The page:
The management of internal carotid artery disease contralateral to endarterectomy is highly controversial. At our institution we have adopted an approach by which patients are followed with serial duplex scanning after unilateral carotid endarterectomy. Surgery on the contralateral carotid artery is recommended for patients who exhibit ischemic neurologic symptoms or develop an 80% to 99% carotid stenosis. This strategy is based on previous reports that have documented an increased incidence of strokes in these two groups of patients. As a result, 40 patients among a study population of 200 underwent carotid endarterectomy on the originally unoperated side. The current study reviews the natural history of the patients who were followed without or before operation of the contralateral carotid artery in an attempt to identify other cohorts at increased risk for stroke. Patients were followed for up to 126 months after unilateral carotid endarterectomy (mean, 54 months). Six patients were lost to follow-up (3.0%). By life-table analysis the estimated mean annual rate of progression to ≥50% diameter reduction was 3.9% and 1.2% for progression to ≥80% stenosis. Only two patients went on to occlusion during follow-up. Neurologic events referable to the contralateral carotid distribution were infrequent. The estimated mean annual rate was 2.9% for transient ischemic attacks and less than 0.8% for strokes. Case history review of the six patients who had strokes during follow-up suggested that only one patient may have benefited from carotid endarterectomy. Conservative management with serial duplex scanning of the unoperated, contralateral carotid artery appears appropriate. Endarterectomy should be reserved until symptoms develop or until an 80% to 99% contralateral carotid stenosis is detected. A more aggressive operative strategy is not supported by our findings. © 1990.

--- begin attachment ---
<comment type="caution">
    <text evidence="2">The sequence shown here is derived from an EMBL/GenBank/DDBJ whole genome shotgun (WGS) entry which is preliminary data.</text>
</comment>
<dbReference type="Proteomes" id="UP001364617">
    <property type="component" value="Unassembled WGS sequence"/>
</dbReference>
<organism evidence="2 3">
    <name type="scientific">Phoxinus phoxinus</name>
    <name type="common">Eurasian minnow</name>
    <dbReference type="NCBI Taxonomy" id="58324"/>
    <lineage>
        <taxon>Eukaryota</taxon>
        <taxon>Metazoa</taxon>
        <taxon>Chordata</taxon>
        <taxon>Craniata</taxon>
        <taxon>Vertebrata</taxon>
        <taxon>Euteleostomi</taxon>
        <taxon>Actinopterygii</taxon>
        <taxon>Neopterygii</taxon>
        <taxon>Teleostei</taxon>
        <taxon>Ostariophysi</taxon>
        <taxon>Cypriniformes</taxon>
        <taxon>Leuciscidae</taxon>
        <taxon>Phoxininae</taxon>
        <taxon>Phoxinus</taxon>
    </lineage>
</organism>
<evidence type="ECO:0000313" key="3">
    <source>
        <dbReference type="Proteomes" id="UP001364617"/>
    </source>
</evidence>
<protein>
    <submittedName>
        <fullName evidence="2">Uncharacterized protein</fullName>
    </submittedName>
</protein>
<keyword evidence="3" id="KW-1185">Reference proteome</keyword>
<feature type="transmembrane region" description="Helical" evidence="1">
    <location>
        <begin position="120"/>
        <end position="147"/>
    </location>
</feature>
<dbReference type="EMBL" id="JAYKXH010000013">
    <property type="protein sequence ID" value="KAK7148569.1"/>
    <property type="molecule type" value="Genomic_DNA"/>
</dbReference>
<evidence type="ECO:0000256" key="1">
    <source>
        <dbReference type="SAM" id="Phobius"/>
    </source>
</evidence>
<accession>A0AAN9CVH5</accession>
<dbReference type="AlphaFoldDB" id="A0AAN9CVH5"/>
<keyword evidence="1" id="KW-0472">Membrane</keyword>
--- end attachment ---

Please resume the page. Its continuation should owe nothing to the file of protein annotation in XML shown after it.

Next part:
Hatsukami, T. S., Healy, D. A., Primozich, J. F., Bergelin, R. O., & Eugene Strandness, D. (1990). Fate of the carotid artery contralateral to endarterectomy. Journal of Vascular Surgery, 11(2), 244–251. https://doi.org/10.1016/0741-5214(90)90267-E